Last Friday, the Financial Crimes Enforcement Network issued Guidance that is intended to clarify how banks can provide financial services to marijuana-related businesses and still comply with their BSA/AML obligations. Unfortunately, the intent of the Guidance is undermined by its stipulations. So much so, in fact, as to beg the question of whether FinCEN’s actual intent is to make compliance impossible.
It is not surprising that the new Guidance identifies marijuana-related businesses as “high-risk.” Thus, banks serving these businesses will be expected to implement heightened risk management, diligence and monitoring activities under their regular BSA/AML programs. Some of the Guidance’s suggested diligence activities are relatively straightforward—they are activities for which banks are well equipped. Most banks, for example, can easily undertake monitoring of publicly available sources for suspicious activity or obtain information from state authorities about the nature and licensing of the bank’s customers.
But then the Guidance takes a turn toward impossible. It suggests additional monitoring activities that are vague and beyond the capabilities of most banks’ existing BSA/AML programs. Under the Guidance, for example, banks must “develop an understanding of the normal and expected activity for the [marijuana-related] business.” So presumably, a bank must show that it knows the normal and expected pot usage of the demographic served by its marijuana business customers? Not surprisingly, the Guidance doesn’t specify how a bank should develop this knowledge or what activities will be deemed sufficient. Also, the Guidance states that a bank must “consider whether a marijuana-related business implicates one of the Cole Memo priorities or violates state law.” This means that a bank must determine whether a marijuana-related business potentially involves (among other things) distribution of marijuana to minors, diversion of marijuana to states where it is illegal, and using state-authorized marijuana activity as a cover for trafficking other illegal drugs. Again, the Guidance does not suggest how a bank is supposed to make this determination. On its face, the Guidance seems to suggest that a bank should conduct its own, ongoing criminal investigation.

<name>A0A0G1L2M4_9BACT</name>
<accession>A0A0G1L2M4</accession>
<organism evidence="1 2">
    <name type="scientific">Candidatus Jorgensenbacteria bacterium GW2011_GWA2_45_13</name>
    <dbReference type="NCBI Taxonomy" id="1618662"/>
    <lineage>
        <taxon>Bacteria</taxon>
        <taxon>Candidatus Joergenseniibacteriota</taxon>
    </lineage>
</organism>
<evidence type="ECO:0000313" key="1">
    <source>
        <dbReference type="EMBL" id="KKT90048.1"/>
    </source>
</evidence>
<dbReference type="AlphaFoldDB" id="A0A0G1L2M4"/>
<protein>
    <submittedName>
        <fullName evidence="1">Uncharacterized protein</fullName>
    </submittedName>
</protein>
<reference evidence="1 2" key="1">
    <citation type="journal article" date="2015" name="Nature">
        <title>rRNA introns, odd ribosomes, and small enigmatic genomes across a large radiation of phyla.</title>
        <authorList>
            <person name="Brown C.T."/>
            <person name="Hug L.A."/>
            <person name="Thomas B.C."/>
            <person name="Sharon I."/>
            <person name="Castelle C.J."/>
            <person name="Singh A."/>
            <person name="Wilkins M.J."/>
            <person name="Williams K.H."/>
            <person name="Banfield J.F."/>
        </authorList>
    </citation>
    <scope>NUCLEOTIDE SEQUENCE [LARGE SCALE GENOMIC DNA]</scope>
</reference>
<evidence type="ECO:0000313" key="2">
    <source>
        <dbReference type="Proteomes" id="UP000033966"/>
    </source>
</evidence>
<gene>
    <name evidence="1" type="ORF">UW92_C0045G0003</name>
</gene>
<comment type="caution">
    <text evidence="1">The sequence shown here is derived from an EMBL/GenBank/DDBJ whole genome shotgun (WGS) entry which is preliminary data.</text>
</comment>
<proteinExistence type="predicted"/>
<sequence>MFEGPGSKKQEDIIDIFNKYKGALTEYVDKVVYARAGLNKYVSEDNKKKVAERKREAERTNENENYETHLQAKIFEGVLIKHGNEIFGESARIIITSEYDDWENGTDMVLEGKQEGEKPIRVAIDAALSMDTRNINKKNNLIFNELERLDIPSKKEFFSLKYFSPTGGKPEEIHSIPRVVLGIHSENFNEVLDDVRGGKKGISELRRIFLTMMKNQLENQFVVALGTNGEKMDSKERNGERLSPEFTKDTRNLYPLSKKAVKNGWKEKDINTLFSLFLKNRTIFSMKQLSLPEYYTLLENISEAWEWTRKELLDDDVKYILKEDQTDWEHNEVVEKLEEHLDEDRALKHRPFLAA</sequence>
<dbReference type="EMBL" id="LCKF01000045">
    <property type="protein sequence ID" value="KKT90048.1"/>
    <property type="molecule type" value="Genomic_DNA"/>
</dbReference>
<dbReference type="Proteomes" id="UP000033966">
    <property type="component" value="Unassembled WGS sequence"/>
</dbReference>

Presumably the bank must undertake these heightened monitoring activities so that they can comply with the Guidance’s new Suspicious Activity Report (“SAR”) requirements. Here, the Guidance implements a new marijuana-specific SAR filing system that is not applicable to other businesses. Generally speaking, if a bank serves a marijuana-related business that it “reasonably believes” (based upon the above-described diligence activities) does not violate the law, it must file a “Marijuana Limited SAR.” The new “Marijuana Limited SAR” contains limited identifying information about the subject business and a statement by the bank that “no additional suspicious activity has been identified.” Then, if the bank detects any changes in activity that potentially implicates a violation, the bank must file a “Marijuana Priority SAR,” or if the bank believes that the suspected violation merits account termination, a “Marijuana Termination SAR.” The Guidance does not specify how a bank is to determine when a violation is sufficiently serious as to merit a Marijuana Termination SAR over a Marijuana Priority SAR.